January 27. A party of rebel guerrillas made an attack on the Orange and Alexandria Railroad at Cameron, and after firing upon a train, fled. They were pursued by a squad of cavalry under the command of Lieutenant Jackson, and one of their number captured.--the National cavalry under General Sturgis achieved a victory over the enemy's cavalry near Fair Gardens, about ten miles east of Sevierville, Tenn. General McCook's division drove the enemy back about two miles, after a stubborn fight, lasting from daylight to four P. M., at which time the division charged with the sabre and a yell, and routed the enemy from the field, capturing two steel rifled guns and over one hundred prisoners. The enemy's loss was considerable, sixty-five of them being killed or wounded in the charge. Generals Garrard and Wolford's divisions came up, after a forced march, in time to be pushed in pursuit, although their horses were jaded.--Gen. Rawlins's Report. General Palmer, with General Davi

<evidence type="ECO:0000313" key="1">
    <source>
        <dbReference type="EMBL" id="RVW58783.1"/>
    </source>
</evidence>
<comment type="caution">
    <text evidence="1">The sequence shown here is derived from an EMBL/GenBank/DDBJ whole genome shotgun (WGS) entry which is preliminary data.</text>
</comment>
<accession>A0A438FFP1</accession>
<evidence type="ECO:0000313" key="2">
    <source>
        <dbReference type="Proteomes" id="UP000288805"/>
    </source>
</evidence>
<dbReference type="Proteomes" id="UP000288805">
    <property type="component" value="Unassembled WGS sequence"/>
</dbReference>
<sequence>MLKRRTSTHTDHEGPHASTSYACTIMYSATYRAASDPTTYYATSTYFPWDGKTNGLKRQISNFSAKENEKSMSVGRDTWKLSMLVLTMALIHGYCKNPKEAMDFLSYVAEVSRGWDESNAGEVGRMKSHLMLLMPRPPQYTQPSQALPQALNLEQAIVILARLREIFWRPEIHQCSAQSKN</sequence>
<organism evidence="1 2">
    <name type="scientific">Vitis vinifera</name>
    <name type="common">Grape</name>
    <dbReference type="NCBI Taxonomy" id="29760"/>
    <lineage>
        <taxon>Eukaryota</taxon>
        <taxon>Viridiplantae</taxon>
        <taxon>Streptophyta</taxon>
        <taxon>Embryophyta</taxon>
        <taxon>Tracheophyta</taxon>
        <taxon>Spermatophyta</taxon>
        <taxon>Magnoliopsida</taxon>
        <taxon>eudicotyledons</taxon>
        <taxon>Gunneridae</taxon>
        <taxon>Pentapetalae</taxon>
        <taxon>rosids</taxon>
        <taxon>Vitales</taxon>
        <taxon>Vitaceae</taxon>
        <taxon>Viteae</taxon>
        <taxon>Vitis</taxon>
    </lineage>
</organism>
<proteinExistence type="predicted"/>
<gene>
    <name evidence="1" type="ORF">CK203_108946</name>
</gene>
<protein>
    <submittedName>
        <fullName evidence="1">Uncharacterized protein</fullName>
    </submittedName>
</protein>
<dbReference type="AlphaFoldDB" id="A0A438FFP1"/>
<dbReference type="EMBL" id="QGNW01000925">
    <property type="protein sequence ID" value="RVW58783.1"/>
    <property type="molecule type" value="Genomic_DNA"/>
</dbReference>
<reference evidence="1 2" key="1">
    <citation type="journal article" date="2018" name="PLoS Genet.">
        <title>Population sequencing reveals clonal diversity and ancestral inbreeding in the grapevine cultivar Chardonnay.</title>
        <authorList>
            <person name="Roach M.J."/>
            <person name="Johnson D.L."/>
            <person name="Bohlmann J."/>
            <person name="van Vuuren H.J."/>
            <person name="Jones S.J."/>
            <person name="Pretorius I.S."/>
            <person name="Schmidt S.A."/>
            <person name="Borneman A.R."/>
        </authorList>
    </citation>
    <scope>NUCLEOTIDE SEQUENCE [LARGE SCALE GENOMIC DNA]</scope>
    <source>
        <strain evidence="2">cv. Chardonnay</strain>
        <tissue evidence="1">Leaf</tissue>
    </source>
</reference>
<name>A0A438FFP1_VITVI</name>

n on the Mannington pike. The first positive information of their number and whereabouts, was received from Morgantown on Monday evening. Their number was estimated by a gentleman who witnessed their entree, at five thousand. Before this news came, and while all was vague rumor and perplexing uncertainty, many of our fighting men whom we relied upon as certain to die in the last ditch, if die they must, performed a grand strategical movement, and fell back to a new base of operations at Cameron, Moundsville, Wheeling, and various other points in Ohio and Pennsylvania. Those whose lips retained the crimson hue of natural life, and whose knees did not quake like Caesar's with the ague in Spain, remained and busied themselves in hunting up arms, and in making every effort to defend the place against the impending assault. A delegation went to Mannington, and returned on Tuesday morning with two companies of militia and as many guns as were fit for use. The whole defensive force con